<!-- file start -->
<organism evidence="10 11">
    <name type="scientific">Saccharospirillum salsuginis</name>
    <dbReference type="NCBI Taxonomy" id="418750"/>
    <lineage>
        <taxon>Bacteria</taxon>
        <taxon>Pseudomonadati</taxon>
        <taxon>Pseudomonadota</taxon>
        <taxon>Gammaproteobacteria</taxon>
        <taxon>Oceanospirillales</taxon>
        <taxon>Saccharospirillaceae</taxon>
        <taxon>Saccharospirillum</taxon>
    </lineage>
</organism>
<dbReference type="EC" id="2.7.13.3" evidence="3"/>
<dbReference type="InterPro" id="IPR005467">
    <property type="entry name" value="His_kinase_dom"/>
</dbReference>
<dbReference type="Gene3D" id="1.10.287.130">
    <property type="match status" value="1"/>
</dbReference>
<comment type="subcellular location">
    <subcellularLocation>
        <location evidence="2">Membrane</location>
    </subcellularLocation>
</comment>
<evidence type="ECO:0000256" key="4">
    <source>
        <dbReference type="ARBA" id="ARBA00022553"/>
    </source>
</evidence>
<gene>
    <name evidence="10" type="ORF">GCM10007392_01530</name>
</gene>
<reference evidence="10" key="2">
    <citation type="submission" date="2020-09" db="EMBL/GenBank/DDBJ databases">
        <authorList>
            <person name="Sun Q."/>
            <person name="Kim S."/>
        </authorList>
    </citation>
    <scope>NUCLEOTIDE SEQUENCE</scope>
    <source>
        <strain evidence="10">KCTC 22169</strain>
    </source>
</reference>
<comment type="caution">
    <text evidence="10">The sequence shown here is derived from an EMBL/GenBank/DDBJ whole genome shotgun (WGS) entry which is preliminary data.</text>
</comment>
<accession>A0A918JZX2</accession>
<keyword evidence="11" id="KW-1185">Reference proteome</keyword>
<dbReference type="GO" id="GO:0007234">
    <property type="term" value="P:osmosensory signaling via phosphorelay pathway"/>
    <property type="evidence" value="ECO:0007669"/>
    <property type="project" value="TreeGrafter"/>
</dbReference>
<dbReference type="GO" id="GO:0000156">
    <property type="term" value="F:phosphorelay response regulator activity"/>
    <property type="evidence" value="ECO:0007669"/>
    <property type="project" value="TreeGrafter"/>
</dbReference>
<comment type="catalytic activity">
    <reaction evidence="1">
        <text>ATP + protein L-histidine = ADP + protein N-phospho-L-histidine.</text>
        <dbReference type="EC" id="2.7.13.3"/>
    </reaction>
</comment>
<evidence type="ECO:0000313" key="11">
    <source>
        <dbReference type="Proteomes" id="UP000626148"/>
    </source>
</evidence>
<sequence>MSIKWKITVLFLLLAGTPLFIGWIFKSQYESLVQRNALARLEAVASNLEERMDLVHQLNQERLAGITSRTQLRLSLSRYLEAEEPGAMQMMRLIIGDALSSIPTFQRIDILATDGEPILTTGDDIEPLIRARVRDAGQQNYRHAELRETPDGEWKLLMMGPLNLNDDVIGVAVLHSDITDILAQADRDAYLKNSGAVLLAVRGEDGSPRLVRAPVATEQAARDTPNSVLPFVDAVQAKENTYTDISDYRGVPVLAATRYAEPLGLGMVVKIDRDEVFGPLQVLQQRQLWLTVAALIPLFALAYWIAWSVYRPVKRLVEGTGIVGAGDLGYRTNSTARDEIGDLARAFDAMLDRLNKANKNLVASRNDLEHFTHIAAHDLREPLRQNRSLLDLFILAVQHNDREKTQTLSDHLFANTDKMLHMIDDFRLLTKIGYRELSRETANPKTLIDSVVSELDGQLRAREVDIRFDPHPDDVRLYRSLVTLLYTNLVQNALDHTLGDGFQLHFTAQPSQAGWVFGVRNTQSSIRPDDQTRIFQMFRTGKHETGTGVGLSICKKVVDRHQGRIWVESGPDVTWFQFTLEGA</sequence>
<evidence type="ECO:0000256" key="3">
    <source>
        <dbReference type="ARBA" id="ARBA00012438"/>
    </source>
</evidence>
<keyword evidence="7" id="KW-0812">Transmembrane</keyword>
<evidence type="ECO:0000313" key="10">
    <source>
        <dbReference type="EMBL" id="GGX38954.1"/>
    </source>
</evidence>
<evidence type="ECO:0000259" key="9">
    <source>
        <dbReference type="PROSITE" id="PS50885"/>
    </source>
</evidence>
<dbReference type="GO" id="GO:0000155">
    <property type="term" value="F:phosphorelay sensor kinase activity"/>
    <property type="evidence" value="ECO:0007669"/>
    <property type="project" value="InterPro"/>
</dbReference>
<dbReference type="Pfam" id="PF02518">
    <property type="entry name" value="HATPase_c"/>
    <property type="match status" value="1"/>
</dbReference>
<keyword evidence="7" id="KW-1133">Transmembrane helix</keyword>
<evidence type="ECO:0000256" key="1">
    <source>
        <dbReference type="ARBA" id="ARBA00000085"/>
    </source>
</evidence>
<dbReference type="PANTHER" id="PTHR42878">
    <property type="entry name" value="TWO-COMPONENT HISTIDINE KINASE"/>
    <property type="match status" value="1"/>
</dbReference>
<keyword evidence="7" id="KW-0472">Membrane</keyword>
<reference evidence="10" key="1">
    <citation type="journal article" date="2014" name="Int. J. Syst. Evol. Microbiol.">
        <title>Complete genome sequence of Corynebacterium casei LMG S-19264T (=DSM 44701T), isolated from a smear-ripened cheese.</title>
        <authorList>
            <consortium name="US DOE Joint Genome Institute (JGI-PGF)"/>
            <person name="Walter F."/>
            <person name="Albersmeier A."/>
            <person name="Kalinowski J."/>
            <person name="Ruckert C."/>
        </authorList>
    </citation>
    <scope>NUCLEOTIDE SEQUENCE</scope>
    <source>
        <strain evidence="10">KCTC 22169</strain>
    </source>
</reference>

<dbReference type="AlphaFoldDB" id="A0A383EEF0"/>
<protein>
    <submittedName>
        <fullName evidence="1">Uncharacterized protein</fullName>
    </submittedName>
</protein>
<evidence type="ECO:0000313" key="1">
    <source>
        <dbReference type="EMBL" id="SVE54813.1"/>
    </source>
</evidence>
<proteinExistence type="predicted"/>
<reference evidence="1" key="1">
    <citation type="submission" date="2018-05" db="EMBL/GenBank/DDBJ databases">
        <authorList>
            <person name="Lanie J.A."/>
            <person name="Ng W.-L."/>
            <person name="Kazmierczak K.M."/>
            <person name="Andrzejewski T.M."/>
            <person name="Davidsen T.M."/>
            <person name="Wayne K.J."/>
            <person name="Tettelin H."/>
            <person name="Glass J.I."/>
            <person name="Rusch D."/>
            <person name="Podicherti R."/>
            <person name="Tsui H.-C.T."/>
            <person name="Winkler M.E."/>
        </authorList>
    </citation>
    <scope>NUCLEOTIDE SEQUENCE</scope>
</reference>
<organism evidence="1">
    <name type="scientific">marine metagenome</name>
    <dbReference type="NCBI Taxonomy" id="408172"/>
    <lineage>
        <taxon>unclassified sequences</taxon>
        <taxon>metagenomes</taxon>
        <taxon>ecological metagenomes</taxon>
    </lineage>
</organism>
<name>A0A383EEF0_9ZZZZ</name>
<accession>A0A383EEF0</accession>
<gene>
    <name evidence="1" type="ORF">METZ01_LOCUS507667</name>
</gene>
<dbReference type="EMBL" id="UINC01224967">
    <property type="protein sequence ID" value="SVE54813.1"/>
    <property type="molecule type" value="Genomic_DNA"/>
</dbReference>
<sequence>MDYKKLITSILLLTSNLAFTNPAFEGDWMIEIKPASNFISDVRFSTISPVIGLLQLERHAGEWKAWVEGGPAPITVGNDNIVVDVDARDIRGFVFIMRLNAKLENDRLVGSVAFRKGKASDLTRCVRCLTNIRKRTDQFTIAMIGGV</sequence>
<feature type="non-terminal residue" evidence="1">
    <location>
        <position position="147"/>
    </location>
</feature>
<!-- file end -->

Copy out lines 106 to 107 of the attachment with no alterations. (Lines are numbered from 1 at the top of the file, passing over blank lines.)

    <property type="match status" value="1"/>
</dbReference>